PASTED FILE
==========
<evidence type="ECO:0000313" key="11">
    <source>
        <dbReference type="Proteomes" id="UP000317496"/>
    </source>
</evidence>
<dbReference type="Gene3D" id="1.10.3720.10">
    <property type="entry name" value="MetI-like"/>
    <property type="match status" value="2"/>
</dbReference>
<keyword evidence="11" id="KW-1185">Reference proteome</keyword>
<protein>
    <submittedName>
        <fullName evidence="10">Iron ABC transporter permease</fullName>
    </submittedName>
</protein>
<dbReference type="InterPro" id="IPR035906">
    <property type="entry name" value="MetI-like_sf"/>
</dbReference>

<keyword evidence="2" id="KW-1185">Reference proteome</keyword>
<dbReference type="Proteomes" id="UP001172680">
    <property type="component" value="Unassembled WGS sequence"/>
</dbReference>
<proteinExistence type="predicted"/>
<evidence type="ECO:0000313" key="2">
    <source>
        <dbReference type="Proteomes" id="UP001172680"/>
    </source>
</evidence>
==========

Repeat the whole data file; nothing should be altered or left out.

<evidence type="ECO:0000313" key="11">
    <source>
        <dbReference type="Proteomes" id="UP000317496"/>
    </source>
</evidence>
<dbReference type="Gene3D" id="1.10.3720.10">
    <property type="entry name" value="MetI-like"/>
    <property type="match status" value="2"/>
</dbReference>
<keyword evidence="11" id="KW-1185">Reference proteome</keyword>
<protein>
    <submittedName>
        <fullName evidence="10">Iron ABC transporter permease</fullName>
    </submittedName>
</protein>
<dbReference type="InterPro" id="IPR035906">
    <property type="entry name" value="MetI-like_sf"/>
</dbReference>

<keyword evidence="2" id="KW-1185">Reference proteome</keyword>
<dbReference type="Proteomes" id="UP001172680">
    <property type="component" value="Unassembled WGS sequence"/>
</dbReference>
<proteinExistence type="predicted"/>
<evidence type="ECO:0000313" key="2">
    <source>
        <dbReference type="Proteomes" id="UP001172680"/>
    </source>
</evidence>